Tuesday, May 21, 2024 17:04

Table of contents >> LINQ > Writing custom LINQ extension methods

Writing custom LINQ extension methods

In the previous lesson, when I introduced you to a preview of what LINQ looks like, I ended up with this code:

And we learned that the free form syntax of LINQ is the same thing as the declarative syntax of LINQ, which is also the same with some bunch of extension methods for the IEnumerable interface, declared inside a class called Enumerable.

If you remember the lesson about extension methods, I was saying there that the compiler is first looking to the closest scope for methods name, and moves outwards. So, the closest scope for the Where() function call in the above code is the Program class. If it finds a function called Where() inside of it that has the required signature, it uses it; if it doesn’t find it, it will start looking in the codes of all the imported libraries within the using directives at the top of the file, where it looks inside the using System.Linq; code and finds the Where() function inside the Enumerable static class.

To prove this, and to also dispel the “magic” involved in LINQ extension methods, I am going to write my own version of a Where() function.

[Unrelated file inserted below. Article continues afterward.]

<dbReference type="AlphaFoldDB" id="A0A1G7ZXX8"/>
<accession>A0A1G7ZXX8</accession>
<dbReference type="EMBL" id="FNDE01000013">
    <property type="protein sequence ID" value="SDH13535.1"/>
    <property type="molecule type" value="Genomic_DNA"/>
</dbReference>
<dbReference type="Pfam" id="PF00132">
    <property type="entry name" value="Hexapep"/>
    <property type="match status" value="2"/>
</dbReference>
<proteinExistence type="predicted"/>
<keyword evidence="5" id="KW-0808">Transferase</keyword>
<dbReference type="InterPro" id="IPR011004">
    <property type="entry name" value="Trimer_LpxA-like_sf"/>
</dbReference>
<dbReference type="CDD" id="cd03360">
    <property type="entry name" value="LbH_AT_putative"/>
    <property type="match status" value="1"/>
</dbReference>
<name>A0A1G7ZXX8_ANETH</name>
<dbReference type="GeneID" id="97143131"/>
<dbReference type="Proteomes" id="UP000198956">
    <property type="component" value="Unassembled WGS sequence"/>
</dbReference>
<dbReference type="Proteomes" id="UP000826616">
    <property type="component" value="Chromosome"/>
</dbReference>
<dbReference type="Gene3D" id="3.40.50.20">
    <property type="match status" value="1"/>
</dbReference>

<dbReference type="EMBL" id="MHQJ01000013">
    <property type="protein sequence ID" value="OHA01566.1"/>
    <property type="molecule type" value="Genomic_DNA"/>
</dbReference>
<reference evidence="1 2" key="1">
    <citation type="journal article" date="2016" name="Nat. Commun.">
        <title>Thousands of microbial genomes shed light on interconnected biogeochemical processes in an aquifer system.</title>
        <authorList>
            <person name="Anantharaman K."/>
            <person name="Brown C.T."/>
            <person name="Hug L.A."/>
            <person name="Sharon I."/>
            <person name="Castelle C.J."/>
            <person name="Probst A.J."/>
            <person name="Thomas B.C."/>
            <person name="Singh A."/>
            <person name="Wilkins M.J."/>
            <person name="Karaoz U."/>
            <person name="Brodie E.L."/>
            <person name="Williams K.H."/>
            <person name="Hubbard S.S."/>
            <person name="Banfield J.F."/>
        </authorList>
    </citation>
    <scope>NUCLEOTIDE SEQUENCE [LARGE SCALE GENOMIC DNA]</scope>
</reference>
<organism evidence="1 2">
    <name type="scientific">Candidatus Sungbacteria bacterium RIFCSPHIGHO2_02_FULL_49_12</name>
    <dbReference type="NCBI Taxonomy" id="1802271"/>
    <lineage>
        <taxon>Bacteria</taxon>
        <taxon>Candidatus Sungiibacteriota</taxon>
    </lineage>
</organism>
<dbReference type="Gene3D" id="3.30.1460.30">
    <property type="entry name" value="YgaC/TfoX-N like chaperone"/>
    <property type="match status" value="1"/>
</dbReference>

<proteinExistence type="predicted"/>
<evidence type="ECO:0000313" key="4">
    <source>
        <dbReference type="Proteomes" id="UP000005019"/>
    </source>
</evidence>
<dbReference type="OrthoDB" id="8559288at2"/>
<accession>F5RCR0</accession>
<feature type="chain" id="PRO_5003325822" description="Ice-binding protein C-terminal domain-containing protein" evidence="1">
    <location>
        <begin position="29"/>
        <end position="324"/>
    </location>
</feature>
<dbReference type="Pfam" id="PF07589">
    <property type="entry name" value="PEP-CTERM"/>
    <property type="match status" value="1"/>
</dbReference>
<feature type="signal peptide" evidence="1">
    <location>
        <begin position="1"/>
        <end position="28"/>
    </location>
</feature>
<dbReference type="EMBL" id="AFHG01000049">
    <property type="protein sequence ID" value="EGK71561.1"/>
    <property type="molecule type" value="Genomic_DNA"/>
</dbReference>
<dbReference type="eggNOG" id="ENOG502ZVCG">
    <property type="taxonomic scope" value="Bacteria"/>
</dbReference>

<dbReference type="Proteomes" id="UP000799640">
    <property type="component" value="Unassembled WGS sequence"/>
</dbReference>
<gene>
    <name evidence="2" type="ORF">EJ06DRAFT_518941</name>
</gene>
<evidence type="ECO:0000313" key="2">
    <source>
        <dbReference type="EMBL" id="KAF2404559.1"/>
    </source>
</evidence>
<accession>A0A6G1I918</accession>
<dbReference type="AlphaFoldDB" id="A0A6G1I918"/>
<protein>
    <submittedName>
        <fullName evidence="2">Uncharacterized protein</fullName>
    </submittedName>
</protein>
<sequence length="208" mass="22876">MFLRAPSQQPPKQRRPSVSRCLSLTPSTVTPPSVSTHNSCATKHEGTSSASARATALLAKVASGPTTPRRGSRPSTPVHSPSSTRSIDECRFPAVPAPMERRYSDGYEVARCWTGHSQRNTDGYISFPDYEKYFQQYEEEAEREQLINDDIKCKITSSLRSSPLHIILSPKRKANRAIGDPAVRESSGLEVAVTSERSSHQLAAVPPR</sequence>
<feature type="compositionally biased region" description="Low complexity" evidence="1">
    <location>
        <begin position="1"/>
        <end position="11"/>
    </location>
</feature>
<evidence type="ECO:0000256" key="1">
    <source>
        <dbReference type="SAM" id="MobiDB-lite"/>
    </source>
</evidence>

Since the Where() function is just an extension method for the IEnumerable interface, and since extension methods are declared only inside static classes, first thing I need to do is to make my Program class static as well. Afterwards, I could just copy the signature of the Where() function from the Enumerable class and make mine generic as well, but since my numbers variable is just an int array, I will make only an extension method for the int array too, for simplicity. Remember, an array also implements IEnumerable, that is why I am able to use my extension method for the LINQ queries:

See code changes


  • green lines with a plus near the line numbers are newly added lines
  • red lines with a minus near the line numbers are removed lines

And now, the explanation: the first parameter, this int[] numbers, just indicates that we are creating an extension method for an int array (I explained the meaning of this in a previous lesson), while the second is just a delegate of type Func that takes an int as parameter and returns a bool. The rest is easy: I iterate over all the numbers in the numbers array, and for each of them, I pass them through the Func delegate. All of them which pass through, are yielded back.

Now, since I have three ways of doing the same LINQ stuff (the free form syntax, the declarative syntax and the static methods call), only the first two of them will actually call my version of Where(), because in the third one I explicitly call the Where() function inside the Enumerable class. We can set a breakpoint inside my custom Where() function and check if the execution reaches it:

and we can see that it does. And the result looks the same as in the case of the “real” Where() function:

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